Does Cooler Weather Help Bass Fishing?

The cooler weather has me fired up to go bass fishing, but I keep reminding myself this happens every fall. The weather changes and I think the bass change their feeding patterns immediately but they don’t respond as fast as I hope. But does cooler weather help bass fishing.

I went to Lake Oconee last Sunday with Cody Stahl and Tate Van Egmond for a Georgia Outdoor News article. For the first time in many months I was actually cold riding in a boat!

Cody and Tate won the Georgia BASS High School Championship at Eufaula last fall then came in 10th in the National High School Championship on Kentucky Lake this past spring. They attend CrossPointe Christian Academy in Hollonville and represent their school well. Both are very nice young men.

Cody and Tate both play sports and are good at their positions in football, but Cody really loves fishing and plans to attend a college next year with a fishing team so he can continue what he likes best. There are many colleges in Georgia and Alabama that offer scholarships for bass fishing, just like other sports.

Cody and Tate are very good fishermen and work together as a team while fishing. I was impressed with their skills and knowledge of fishing and bass patterns. Although fishing was still tough, we landed several short bass and Cody caught three keepers, including one weighing 3.5 pounds.

We fished shallow docks, the same thing I did the week before when I zeroed a Flint River Bass Club tournament at Oconee. The way Cody fished them was a little different. He can skip a bait under a dock much better than I can.

Bass under docks see baits a lot since a lot of people fish around them. If your bait doesn’t get back under the dock a long way they often won’t hit. And if the bait makes a big splash when it hits it seems to turn the fish off. They know it is not real.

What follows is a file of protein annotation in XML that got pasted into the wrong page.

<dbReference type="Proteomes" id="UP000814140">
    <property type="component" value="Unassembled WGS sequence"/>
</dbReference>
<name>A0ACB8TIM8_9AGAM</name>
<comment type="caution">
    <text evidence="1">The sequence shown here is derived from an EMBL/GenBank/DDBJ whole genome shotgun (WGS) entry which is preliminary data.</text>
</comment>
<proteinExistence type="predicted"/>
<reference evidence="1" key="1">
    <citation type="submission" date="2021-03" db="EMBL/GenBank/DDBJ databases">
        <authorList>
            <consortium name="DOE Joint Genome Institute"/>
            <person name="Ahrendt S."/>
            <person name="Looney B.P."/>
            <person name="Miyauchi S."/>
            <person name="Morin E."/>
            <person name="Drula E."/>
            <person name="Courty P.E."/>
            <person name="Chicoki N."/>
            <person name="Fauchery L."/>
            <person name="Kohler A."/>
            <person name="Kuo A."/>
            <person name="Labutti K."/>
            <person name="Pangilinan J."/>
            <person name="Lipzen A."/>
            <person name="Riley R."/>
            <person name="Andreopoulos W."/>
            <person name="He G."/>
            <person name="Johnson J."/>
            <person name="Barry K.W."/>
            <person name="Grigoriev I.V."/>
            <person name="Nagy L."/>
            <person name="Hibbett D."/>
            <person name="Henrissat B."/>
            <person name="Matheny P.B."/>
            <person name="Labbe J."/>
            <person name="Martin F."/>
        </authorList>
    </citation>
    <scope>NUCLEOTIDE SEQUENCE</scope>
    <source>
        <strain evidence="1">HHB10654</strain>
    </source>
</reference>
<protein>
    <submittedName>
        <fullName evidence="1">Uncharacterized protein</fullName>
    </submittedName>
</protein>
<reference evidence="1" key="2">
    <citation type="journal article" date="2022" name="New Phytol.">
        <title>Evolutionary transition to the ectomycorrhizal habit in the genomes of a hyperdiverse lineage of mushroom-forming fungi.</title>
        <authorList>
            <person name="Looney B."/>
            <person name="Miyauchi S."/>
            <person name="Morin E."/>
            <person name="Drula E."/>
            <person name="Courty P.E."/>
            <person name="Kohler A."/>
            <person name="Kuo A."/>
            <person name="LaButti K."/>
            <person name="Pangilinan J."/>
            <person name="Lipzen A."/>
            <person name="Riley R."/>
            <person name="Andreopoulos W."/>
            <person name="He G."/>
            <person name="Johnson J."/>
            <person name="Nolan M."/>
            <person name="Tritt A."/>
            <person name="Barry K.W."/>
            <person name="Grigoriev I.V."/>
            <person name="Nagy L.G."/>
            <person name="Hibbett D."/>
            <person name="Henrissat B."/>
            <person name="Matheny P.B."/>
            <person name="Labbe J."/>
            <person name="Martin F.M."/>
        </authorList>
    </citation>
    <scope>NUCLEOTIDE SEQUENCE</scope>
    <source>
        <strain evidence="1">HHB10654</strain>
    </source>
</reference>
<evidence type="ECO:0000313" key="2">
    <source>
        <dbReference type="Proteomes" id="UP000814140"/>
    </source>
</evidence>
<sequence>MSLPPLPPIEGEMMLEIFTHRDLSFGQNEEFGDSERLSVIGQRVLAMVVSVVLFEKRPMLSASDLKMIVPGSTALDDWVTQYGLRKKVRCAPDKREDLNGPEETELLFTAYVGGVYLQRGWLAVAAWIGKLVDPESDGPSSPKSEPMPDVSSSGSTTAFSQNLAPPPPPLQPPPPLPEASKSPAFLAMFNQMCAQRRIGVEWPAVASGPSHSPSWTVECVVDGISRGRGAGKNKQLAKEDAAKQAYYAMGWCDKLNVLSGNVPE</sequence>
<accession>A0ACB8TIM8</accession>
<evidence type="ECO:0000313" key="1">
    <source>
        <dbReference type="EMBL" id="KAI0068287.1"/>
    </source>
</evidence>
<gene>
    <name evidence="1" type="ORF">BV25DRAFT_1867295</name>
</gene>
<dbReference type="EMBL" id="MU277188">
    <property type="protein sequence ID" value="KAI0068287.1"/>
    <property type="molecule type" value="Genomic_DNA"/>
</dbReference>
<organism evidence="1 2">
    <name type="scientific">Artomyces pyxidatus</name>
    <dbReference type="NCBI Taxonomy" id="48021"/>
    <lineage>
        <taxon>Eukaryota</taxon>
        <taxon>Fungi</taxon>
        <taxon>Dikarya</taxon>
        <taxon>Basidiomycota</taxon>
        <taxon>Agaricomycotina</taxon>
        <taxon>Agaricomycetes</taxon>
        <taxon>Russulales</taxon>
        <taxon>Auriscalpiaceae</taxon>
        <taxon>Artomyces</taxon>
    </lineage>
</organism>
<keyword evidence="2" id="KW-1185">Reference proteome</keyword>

Fishing has improved some and will get even better during the next few weeks. The Potato Creek Bassmasters fished their September tournament at Oconee last Saturday and did much better than the Flint River Club did the week before.

In their tournament, 12 members landed 24 keepers weighing 50 pounds. Kwong Yu won with a five fish limit weighing 9.57 pounds, Mike Cox was second with four at 8.10 pounds, Wesley Gunnels came in third with three weighing 6.45 pounds and Niles Murray was fourth with three at 6.27 pounds. Donnie Willis had big fish with a 3.50 pound largemouth.

In comparison, Niles came in second in the Flint River tournament the week before with two bass weighing 3.04 pounds and the nine Flint River members caught only six keepers. That is a good sign the fishing is getting better.

Bass are cold blooded so their body is the temperature of the water they are in. They are most active when water temperatures are between 68 and 72 degrees. At Oconee in the Flint River tournament the water was 88 degrees, making them sluggish. By the next week it had dropped to 81 degrees, still hotter than the best range but much better.

As the water cools and bass become more active they will chase a faster moving bait, and go further to eat it. They also move to more shallow water. They will feed more and more until the water drops into the 50s in December. Then they become more sluggish until it warms in the spring.

When water is too far above or below the best range the bass tend to go to deeper water and not feed as much so they are harder to catch. Fishermen have to change the way they fish and the baits they use to catch fish as conditions change all year long.

In water near the optimum range faster moving baits like crankbaits and spinnerbaits allow you to cover more water, fish more places and catch more fish. Slower moving baits like worms and jigs usually work best when the water is too cold or hot.

For the next three months fishing will be much more comfortable for the fisherman and fishing will be better. Combine that with the fact most pleasure boaters are off the water so you don’t rock and roll all day, and many part time fishermen are in the woods hunting or stuck in front of TVs watching football. That is why fall is my favorite time of the year to fish.